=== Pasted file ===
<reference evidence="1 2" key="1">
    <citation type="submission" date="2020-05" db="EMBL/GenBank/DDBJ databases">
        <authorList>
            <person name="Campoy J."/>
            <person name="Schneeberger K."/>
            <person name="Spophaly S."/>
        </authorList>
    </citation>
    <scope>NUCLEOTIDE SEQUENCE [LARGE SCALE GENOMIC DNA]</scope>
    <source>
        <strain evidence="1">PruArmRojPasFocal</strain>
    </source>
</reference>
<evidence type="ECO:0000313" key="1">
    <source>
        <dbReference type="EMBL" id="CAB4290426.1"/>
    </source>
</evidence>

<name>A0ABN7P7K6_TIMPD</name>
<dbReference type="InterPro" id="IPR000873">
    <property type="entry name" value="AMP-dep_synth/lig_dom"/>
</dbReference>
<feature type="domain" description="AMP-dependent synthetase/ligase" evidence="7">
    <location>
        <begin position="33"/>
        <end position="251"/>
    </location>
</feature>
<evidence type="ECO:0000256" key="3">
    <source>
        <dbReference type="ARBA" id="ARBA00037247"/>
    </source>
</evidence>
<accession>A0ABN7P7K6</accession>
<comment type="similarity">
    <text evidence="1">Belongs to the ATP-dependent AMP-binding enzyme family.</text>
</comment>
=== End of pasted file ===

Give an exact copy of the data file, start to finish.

<reference evidence="1 2" key="1">
    <citation type="submission" date="2020-05" db="EMBL/GenBank/DDBJ databases">
        <authorList>
            <person name="Campoy J."/>
            <person name="Schneeberger K."/>
            <person name="Spophaly S."/>
        </authorList>
    </citation>
    <scope>NUCLEOTIDE SEQUENCE [LARGE SCALE GENOMIC DNA]</scope>
    <source>
        <strain evidence="1">PruArmRojPasFocal</strain>
    </source>
</reference>
<evidence type="ECO:0000313" key="1">
    <source>
        <dbReference type="EMBL" id="CAB4290426.1"/>
    </source>
</evidence>

<name>A0ABN7P7K6_TIMPD</name>
<dbReference type="InterPro" id="IPR000873">
    <property type="entry name" value="AMP-dep_synth/lig_dom"/>
</dbReference>
<feature type="domain" description="AMP-dependent synthetase/ligase" evidence="7">
    <location>
        <begin position="33"/>
        <end position="251"/>
    </location>
</feature>
<evidence type="ECO:0000256" key="3">
    <source>
        <dbReference type="ARBA" id="ARBA00037247"/>
    </source>
</evidence>
<accession>A0ABN7P7K6</accession>
<comment type="similarity">
    <text evidence="1">Belongs to the ATP-dependent AMP-binding enzyme family.</text>
</comment>